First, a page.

Climbing a wide fists and offwidth pitch high on the Beckey-Chouinard in the Bugaboos  using the Volta  which survived better than the competition after a week of running over the very course and abrasive alpine granite that this wonderful climbing area is known for.
Climbing a wide fists and offwidth pitch high on the Beckey-Chouinard in the Bugaboos, using the Volta, which survived better than the competition after a week of running over the very course and abrasive alpine granite that this wonderful climbing area is known for.

As you can see, the Volta has a whopping 42% sheath proportion, which ranks it at the top of the pile. However, since this is a thinner rope, the actual number of sheath fibers is likely the same as the 9.5mm Arial, which has a mere 40% sheath proportion (still high). Since the sheath is typically what becomes damaged, one could assume this rope will be able to take more damage than ones with less sheath. Indeed, compared to the Mammut Revelation, another 9.2mm rope that we also tested in the Bugaboos, this one looks to be in a lot better shape after the long trip. Used in non-hangdog applications, like in the alpine, this rope should last you for a very long time. We also found that the middle mark lasted a lot longer than on other ropes as well.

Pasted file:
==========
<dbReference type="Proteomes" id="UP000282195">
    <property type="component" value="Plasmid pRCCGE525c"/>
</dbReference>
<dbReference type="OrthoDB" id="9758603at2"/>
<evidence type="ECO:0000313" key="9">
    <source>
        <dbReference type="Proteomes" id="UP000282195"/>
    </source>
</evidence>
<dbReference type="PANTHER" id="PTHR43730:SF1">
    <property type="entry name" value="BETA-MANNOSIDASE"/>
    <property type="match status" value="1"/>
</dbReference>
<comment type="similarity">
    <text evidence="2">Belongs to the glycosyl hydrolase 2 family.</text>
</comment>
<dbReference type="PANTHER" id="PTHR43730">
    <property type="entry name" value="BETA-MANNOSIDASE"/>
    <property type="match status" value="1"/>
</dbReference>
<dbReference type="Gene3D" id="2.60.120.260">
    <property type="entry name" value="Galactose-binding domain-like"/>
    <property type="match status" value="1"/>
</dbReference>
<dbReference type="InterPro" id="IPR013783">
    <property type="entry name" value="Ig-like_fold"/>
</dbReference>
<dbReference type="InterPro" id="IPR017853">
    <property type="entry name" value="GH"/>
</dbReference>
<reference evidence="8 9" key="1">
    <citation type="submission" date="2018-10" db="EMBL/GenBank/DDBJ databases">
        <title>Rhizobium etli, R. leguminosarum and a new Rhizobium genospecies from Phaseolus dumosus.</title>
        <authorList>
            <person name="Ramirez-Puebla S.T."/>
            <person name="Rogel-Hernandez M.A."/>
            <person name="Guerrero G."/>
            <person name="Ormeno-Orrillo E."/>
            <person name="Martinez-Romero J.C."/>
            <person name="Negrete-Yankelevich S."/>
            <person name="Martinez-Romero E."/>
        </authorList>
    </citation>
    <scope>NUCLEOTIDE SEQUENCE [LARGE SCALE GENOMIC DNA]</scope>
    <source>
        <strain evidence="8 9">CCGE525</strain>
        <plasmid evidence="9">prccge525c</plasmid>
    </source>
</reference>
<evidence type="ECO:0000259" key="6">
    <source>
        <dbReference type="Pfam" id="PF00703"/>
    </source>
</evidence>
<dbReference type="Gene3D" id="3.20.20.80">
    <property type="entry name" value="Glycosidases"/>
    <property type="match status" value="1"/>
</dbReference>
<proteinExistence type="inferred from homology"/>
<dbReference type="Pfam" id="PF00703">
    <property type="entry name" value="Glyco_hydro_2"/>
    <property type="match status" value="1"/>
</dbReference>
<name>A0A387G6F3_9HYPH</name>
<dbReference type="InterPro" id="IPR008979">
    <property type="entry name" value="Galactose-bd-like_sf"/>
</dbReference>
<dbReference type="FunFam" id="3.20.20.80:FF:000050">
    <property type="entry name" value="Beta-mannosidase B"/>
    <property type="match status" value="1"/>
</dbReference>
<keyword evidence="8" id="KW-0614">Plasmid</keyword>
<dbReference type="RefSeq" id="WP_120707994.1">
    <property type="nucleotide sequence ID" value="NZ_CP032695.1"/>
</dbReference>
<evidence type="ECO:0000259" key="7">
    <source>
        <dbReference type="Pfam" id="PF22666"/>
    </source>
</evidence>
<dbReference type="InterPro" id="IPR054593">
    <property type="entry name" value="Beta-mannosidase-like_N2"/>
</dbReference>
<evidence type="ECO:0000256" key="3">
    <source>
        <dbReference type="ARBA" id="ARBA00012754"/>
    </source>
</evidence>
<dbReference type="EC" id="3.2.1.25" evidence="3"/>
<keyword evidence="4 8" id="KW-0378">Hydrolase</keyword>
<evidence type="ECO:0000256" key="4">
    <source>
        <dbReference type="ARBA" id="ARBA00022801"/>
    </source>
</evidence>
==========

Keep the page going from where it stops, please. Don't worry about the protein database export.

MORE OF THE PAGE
Comparing the relative wear to the sheaths of the Mammut Revelation  orange on top  and the Petzl Volta  grey on the bottom  after a long week of alpine climbing in the Bugaboos. These ropes were shared by two teams who traded each day. The Volta retains more of its shiny dry treatment and shows less sheath fuzzing  while the Revelation feels a bit rougher and has a bit more abrasion to  the sheath.
Comparing the relative wear to the sheaths of the Mammut Revelation, orange on top, and the Petzl Volta, grey on the bottom, after a long week of alpine climbing in the Bugaboos. These ropes were shared by two teams who traded each day. The Volta retains more of its shiny dry treatment and shows less sheath fuzzing, while the Revelation feels a bit rougher and has a bit more abrasion to the sheath.

These three ropes were purchased at the same time and used roughly the same amount  both at the crag and in the alpine. As you can see  the durability of the middle marker is seriously in question for two of the ropes  the Mammut Infinity (blue) and Revelation (orange)  while the middle marker remains nicely intact on the Petzl Volta (grey). This is a solid argument for why paying the extra money for a bi-patterned or duodess rope can be worth it  especially if you commonly alpine or multi-pitch climb and often need to rappel.